If you asked my husband what kind of wife I am, I think he would tell you the same thing he tells me: I’m devoted, loving, kind, and “the best thing that ever happened to me” (his actual words). Yet, submitting to my husband isn’t always easy.
At times, it feels like a blistering tug-of-war between my two selves: the noble, godly side of me and the not-so-noble, selfish side of me. It’s up and down. Sometimes it’s more up and sometimes it’s more down, depending on how I’m doing emotionally at any given time (if I told you that we have eight children and homeschool, that might help you understand). When I find myself in a down moment, or a whole series of down moments, there are certain things I like to tell myself in order to get back on track. I’d like to share what those things are, in the form of five helpful thoughts.
5 TRUTHS I REMIND MYSELF
Helpful Thought #1: Submission isn’t just for wives. If other people are expected to submit, so can I.
We are told to submit to the government (Rom. 13:1-7; 1 Pet. 2:13-17). When has the government ever been perfect? Never. But, we need to submit anyway (unless it involves denying Christ, Acts 5:27-32).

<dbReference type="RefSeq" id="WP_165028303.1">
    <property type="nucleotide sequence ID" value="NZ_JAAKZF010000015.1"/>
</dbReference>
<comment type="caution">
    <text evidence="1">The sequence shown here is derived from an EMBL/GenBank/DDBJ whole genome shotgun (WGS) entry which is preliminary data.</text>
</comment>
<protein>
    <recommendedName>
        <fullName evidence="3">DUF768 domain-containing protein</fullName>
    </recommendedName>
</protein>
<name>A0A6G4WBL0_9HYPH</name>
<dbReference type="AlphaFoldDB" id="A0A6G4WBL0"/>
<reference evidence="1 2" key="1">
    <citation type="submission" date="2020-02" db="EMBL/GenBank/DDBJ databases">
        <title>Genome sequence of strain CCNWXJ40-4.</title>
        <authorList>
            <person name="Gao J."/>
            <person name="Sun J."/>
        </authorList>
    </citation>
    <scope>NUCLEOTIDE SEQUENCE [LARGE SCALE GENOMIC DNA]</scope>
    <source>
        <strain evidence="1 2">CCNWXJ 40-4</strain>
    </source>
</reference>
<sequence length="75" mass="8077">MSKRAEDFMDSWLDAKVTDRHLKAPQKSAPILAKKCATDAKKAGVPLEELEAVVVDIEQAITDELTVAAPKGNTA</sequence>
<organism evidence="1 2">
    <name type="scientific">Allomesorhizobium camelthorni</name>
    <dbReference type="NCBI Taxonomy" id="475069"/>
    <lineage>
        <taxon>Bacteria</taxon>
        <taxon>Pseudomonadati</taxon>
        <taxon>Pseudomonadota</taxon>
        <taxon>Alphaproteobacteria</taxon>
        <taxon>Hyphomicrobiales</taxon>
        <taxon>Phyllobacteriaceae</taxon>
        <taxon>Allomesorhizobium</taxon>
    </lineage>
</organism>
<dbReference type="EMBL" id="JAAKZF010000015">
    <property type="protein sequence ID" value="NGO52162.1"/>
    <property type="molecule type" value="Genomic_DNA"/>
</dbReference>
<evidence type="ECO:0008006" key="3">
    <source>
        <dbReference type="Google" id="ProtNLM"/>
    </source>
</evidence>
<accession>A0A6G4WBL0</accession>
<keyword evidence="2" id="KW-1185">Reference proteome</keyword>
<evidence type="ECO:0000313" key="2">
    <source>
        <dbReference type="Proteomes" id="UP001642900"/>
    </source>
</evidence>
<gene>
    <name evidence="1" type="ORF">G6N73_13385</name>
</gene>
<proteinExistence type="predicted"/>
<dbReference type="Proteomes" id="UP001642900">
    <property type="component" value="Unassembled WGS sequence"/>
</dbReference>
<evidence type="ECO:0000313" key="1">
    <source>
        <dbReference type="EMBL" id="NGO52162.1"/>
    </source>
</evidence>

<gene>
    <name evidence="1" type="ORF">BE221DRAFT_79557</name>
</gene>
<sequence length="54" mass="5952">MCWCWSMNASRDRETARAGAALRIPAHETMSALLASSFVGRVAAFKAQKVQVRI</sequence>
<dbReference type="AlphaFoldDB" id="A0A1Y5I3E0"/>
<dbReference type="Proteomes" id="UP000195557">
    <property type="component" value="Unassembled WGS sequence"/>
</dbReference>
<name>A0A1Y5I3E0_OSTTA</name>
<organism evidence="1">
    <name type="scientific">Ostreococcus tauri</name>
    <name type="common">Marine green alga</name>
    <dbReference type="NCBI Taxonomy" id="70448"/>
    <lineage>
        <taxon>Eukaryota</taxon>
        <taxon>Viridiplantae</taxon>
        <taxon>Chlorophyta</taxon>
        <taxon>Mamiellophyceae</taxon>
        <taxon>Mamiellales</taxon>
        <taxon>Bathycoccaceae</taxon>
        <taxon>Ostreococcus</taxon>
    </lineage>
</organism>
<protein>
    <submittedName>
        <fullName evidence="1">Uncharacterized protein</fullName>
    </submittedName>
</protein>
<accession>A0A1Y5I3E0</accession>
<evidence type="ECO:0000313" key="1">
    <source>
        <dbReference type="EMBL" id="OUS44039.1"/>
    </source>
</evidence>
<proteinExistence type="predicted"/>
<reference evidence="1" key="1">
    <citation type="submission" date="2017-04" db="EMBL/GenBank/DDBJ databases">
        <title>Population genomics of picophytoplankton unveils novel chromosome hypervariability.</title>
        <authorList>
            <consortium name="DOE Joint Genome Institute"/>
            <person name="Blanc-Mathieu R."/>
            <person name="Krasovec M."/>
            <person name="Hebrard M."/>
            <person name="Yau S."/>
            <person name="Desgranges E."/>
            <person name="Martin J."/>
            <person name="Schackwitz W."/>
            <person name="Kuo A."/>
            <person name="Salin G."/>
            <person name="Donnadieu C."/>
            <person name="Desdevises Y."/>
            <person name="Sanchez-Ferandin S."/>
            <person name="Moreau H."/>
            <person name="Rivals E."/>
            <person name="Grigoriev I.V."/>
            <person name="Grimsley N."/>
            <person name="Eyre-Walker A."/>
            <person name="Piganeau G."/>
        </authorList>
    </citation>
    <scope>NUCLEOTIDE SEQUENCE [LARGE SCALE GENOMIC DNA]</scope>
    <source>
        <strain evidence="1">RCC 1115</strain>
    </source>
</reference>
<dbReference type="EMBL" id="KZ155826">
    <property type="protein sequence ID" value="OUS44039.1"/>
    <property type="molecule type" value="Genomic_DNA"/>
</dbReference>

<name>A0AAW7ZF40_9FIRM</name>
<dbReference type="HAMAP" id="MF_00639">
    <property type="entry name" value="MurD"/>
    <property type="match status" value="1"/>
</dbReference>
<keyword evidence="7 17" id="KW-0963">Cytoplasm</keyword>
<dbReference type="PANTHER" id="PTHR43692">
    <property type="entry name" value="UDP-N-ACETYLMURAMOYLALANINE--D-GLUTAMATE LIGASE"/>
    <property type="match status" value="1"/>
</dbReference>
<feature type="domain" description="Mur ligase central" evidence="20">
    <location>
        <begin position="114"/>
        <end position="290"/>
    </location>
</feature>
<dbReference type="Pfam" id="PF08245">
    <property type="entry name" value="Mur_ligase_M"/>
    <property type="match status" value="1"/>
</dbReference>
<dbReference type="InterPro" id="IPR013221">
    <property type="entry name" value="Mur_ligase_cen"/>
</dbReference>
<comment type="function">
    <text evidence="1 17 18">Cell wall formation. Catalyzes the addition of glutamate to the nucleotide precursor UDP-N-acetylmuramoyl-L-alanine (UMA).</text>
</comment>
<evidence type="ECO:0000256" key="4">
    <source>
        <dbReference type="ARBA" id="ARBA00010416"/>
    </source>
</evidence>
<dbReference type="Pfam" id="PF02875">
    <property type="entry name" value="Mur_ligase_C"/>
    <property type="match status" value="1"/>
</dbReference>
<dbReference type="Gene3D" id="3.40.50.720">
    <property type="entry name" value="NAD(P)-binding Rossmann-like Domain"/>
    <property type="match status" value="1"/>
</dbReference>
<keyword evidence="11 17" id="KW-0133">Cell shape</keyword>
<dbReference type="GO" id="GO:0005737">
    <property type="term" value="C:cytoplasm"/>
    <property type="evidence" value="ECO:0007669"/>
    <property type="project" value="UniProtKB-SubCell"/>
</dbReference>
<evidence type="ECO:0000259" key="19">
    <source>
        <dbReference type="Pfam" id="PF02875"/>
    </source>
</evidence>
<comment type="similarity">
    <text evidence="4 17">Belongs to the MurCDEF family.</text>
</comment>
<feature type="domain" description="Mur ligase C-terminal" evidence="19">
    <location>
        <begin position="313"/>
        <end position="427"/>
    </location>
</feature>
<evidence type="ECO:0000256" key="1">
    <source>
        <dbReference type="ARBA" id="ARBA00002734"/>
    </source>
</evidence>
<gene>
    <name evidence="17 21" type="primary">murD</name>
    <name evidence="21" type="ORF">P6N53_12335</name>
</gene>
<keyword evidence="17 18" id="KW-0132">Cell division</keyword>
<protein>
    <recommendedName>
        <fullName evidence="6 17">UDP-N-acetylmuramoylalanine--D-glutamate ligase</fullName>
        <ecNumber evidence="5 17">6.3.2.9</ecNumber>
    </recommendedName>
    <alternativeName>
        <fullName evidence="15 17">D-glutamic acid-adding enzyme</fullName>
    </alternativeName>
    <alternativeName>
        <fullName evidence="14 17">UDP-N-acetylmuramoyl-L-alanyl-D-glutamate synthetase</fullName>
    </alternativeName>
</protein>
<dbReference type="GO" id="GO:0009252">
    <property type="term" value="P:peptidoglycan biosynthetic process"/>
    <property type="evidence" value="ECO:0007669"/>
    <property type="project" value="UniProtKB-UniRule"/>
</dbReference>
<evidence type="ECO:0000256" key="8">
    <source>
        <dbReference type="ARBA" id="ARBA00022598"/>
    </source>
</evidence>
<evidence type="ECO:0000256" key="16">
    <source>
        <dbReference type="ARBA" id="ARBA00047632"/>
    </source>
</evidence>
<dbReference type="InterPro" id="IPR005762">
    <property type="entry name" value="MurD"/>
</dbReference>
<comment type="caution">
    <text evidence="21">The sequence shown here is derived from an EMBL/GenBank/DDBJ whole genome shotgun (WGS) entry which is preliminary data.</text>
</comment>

Servants are told to submit to their masters (Eph. 6:5-8; 1 Pet. 2:18-25). Masters (bosses, people in charge) aren’t always nice, but servants (employees) are reminded that when they do their job with a willing heart, as unto the Lord, God will reward them for it.
Children are told to honor and obey their parents (Eph. 6:1-3; Col. 3:20). I’ve never met a perfect parent, nor am I one. Though I certainly encourage honesty with my children, I don’t think it’s always necessary for them to feel that I am “worthy of respect” before they give me the respect that my position deserves. They don’t need to understand all my decisions or agree with them.Read more
It’s gotten pretty cliché to talk about how recent events have thrust us into “unprecedented times” and forced us to conform to a “new normal.” And there is a bit of truth to that. For some of us, the practice of head covering may have been affected along with many other parts of life.